Pastor Lentz at the Washington National Cathedral
Washington, DC, May 22, 2005 Ohio Major State Day
WASHINGTON – An Ohio minister preaching to more than 1,100 worshipers May 22 at Washington National Cathedral questioned the efforts of Christian organizations he said invoke religion in ways that divide rather than unite.
The Rev. Dr. John.C Lentz. Jr., said Christ’s order for his followers to “make disciples of all nations” has been dangerously misinterpreted throughout history and even today.
“We are being led into temptation, I believe, like sheep being led to slaughter, equating the great commission of Jesus Christ with an imperialistic dream of winning the world for some other kingdom,” Dr. Lentz said. “Winning the world for some Pax Americana at the expense of Pax Christi.”
Dr. Lentz spoke from the historic Canterbury Pulpit, from where the Rev. Dr. Martin Luther King, Jr., delivered his final Sunday sermon, and from where former Missouri senator John Danforth, an Episcopal priest, gave the homily at Ronald Reagan’s state funeral.
Dr. Lentz questioned the Ohio Restoration Project, an effort organizers said aims to bring to the forefront issues relevant to the Christian community in the state. The project seeks ministers to become “patriot pastors,” who will be asked to distribute voting guides in church bulletins provided by the Christian Coalition and other groups. The project’s literature states “America has a mission to share a living savior with a dying world.”
“I do not believe that is America’s mission,” Dr. Lentz said. “When we confuse the Christian story with any national story, when we superimpose a national agenda onto our Lord’s agenda, we are close, dangerously close, to losing our soul.” [emphasis added]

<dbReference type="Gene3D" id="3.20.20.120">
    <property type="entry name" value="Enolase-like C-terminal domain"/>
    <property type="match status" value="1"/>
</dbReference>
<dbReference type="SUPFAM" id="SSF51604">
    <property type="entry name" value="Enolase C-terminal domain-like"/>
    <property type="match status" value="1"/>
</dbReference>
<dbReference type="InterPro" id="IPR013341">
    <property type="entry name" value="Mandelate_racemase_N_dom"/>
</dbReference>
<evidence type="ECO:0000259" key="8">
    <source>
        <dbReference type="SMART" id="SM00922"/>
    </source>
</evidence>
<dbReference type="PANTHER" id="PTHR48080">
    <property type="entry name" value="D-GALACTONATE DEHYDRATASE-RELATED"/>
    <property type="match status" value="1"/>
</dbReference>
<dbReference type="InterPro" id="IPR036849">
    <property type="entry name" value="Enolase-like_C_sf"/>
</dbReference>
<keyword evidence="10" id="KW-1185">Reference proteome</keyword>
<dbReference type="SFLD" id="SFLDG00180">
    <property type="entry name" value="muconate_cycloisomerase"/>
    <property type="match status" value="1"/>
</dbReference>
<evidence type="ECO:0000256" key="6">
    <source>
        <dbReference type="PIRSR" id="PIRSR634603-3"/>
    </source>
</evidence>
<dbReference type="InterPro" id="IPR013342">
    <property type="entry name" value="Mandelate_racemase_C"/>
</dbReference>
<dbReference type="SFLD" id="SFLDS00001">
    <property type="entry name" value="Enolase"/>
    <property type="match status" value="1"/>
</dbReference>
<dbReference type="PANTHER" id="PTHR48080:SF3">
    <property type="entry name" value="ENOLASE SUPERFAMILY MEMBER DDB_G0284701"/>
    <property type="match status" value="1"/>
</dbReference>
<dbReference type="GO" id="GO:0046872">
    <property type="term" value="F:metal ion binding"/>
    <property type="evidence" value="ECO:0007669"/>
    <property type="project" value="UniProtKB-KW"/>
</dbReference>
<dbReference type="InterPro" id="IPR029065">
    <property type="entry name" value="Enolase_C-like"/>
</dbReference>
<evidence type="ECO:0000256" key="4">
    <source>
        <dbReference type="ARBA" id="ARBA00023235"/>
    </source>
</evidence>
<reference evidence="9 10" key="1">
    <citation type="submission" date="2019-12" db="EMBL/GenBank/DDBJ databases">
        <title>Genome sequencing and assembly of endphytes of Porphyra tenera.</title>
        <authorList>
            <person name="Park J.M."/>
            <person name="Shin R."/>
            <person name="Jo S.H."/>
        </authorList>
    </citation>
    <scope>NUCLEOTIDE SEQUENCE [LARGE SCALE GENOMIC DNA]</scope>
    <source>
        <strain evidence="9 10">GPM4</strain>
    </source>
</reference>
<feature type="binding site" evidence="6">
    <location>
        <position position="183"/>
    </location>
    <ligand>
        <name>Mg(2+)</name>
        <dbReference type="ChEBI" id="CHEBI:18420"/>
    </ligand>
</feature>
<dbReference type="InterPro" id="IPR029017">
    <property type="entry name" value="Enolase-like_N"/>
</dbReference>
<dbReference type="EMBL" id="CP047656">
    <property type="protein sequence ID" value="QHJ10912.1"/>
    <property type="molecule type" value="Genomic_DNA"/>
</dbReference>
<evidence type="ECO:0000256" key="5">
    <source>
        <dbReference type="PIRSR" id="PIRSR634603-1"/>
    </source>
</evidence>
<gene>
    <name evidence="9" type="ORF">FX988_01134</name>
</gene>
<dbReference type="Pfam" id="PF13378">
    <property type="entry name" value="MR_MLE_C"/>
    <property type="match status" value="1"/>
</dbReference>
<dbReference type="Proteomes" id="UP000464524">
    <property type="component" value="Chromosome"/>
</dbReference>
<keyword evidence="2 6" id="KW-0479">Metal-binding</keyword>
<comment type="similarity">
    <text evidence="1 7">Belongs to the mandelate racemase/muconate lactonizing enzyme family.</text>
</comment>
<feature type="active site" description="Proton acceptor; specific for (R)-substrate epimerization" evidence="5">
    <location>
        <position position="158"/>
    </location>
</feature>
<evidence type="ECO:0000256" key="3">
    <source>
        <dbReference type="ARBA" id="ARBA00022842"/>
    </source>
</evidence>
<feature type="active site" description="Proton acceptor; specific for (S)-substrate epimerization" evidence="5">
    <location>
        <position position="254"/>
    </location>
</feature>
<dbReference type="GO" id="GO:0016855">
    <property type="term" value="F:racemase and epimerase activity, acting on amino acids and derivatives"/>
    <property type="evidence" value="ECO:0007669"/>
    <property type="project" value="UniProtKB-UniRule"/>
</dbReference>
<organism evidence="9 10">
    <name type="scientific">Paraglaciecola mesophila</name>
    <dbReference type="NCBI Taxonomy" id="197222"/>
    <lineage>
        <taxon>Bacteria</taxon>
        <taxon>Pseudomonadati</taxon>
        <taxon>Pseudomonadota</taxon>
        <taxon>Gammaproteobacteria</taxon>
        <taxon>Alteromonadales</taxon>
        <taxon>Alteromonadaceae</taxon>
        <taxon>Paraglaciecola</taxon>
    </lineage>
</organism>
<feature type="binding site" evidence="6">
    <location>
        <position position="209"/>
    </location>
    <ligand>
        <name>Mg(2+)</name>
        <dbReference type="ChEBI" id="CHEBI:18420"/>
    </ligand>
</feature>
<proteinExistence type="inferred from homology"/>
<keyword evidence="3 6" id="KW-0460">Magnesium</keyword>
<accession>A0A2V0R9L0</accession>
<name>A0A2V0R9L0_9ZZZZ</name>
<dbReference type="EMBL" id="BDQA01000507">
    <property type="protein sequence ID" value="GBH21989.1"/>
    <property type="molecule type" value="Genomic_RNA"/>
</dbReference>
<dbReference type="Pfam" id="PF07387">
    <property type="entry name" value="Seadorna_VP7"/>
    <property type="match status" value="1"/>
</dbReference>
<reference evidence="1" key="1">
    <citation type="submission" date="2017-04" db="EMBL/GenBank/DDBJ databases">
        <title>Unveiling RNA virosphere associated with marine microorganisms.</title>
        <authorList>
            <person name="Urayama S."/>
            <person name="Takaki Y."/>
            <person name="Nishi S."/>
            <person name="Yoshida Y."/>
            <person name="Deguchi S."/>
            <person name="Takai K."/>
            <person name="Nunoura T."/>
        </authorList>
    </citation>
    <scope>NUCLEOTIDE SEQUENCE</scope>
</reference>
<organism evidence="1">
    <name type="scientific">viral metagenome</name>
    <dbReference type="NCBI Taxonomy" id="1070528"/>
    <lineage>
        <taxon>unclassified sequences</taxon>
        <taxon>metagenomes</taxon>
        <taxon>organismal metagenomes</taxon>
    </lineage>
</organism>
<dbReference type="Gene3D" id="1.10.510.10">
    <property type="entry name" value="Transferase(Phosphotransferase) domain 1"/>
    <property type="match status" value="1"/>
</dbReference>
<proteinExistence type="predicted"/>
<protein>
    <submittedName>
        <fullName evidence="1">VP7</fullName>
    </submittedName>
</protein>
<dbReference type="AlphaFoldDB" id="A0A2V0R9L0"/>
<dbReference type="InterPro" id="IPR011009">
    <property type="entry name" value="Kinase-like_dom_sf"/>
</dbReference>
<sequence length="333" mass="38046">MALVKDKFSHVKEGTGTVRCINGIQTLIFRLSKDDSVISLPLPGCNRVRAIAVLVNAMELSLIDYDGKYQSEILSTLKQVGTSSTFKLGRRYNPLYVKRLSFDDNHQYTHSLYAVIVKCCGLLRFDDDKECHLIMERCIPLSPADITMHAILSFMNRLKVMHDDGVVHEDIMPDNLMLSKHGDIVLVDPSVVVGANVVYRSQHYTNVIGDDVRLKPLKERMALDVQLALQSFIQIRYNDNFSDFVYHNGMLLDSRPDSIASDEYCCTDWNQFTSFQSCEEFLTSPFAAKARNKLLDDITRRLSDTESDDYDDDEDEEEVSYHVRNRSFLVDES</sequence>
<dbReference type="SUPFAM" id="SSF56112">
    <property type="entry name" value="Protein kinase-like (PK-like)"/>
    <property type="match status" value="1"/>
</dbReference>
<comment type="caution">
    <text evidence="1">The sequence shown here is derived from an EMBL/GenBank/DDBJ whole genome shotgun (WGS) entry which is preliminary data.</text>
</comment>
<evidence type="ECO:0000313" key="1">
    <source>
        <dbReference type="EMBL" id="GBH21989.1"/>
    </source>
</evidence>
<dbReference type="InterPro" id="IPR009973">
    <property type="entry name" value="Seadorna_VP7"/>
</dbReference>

Dr. Lentz compared these present-day church leaders and their agendas with many in Jesus’ time, including John the Baptist, who were looking for a political Messiah to restore the throne of King David. John the Baptist wanted to divide the chosen from the sinners.
But Jesus’ call is not based on fear, but on love, Dr. Lentz said. He described a great commission to which each Christian is called. “It is a baptism that calls all nations to account for how they treat the poor, the imprisoned and the hungry,”Dr. Lentz said. “It is a baptism of loving your neighbor. It is a baptism of loving inclusion.”
Dr. Lentz said church leaders should follow the teaching of Emory University theologian Theresa L. Fry Brown: “Just preach until the lonely feel loved, the homeless have homes and the naked are clothed. Just preach until everyone everywhere knows that Jesus is love and God is alive.”
Offertory gift-bearers were Barbara Hansen of Cleveland, LeAnn West of Cleveland, Diana Woodbridge of Cleveland Heights, Anona Stack of Cleveland Heights, and the children of Dr. Lentz – Jack, 12, Meg, 11, and Sarah, 7.
© 2009 Washington National Cathedral